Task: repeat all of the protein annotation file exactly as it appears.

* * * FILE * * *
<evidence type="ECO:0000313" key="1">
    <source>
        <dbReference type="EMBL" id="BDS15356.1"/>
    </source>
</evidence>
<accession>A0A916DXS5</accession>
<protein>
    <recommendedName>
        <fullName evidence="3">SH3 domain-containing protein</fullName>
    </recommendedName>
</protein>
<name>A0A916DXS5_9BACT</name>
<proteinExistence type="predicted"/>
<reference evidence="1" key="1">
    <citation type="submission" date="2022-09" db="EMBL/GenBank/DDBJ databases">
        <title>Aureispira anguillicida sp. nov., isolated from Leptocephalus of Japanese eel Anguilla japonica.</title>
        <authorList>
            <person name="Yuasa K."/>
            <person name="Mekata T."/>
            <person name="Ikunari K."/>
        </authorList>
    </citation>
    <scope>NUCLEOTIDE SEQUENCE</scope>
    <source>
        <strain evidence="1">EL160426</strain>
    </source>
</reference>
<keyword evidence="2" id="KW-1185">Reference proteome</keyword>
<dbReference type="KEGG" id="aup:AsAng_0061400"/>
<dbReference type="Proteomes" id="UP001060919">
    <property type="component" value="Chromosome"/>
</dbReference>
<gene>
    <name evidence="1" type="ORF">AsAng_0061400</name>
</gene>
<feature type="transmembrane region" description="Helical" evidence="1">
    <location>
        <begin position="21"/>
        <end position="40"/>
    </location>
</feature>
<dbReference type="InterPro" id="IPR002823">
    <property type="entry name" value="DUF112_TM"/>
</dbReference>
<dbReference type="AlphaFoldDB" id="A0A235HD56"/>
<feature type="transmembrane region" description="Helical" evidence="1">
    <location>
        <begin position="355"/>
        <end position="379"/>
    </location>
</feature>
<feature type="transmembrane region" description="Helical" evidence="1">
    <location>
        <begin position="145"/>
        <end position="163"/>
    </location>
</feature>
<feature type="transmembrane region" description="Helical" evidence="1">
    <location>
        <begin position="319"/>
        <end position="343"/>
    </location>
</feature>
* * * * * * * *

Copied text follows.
<evidence type="ECO:0000313" key="1">
    <source>
        <dbReference type="EMBL" id="BDS15356.1"/>
    </source>
</evidence>
<accession>A0A916DXS5</accession>
<protein>
    <recommendedName>
        <fullName evidence="3">SH3 domain-containing protein</fullName>
    </recommendedName>
</protein>
<name>A0A916DXS5_9BACT</name>
<proteinExistence type="predicted"/>
<reference evidence="1" key="1">
    <citation type="submission" date="2022-09" db="EMBL/GenBank/DDBJ databases">
        <title>Aureispira anguillicida sp. nov., isolated from Leptocephalus of Japanese eel Anguilla japonica.</title>
        <authorList>
            <person name="Yuasa K."/>
            <person name="Mekata T."/>
            <person name="Ikunari K."/>
        </authorList>
    </citation>
    <scope>NUCLEOTIDE SEQUENCE</scope>
    <source>
        <strain evidence="1">EL160426</strain>
    </source>
</reference>
<keyword evidence="2" id="KW-1185">Reference proteome</keyword>
<dbReference type="KEGG" id="aup:AsAng_0061400"/>
<dbReference type="Proteomes" id="UP001060919">
    <property type="component" value="Chromosome"/>
</dbReference>
<gene>
    <name evidence="1" type="ORF">AsAng_0061400</name>
</gene>
<feature type="transmembrane region" description="Helical" evidence="1">
    <location>
        <begin position="21"/>
        <end position="40"/>
    </location>
</feature>
<dbReference type="InterPro" id="IPR002823">
    <property type="entry name" value="DUF112_TM"/>
</dbReference>
<dbReference type="AlphaFoldDB" id="A0A235HD56"/>
<feature type="transmembrane region" description="Helical" evidence="1">
    <location>
        <begin position="355"/>
        <end position="379"/>
    </location>
</feature>
<feature type="transmembrane region" description="Helical" evidence="1">
    <location>
        <begin position="145"/>
        <end position="163"/>
    </location>
</feature>
<feature type="transmembrane region" description="Helical" evidence="1">
    <location>
        <begin position="319"/>
        <end position="343"/>
    </location>
</feature>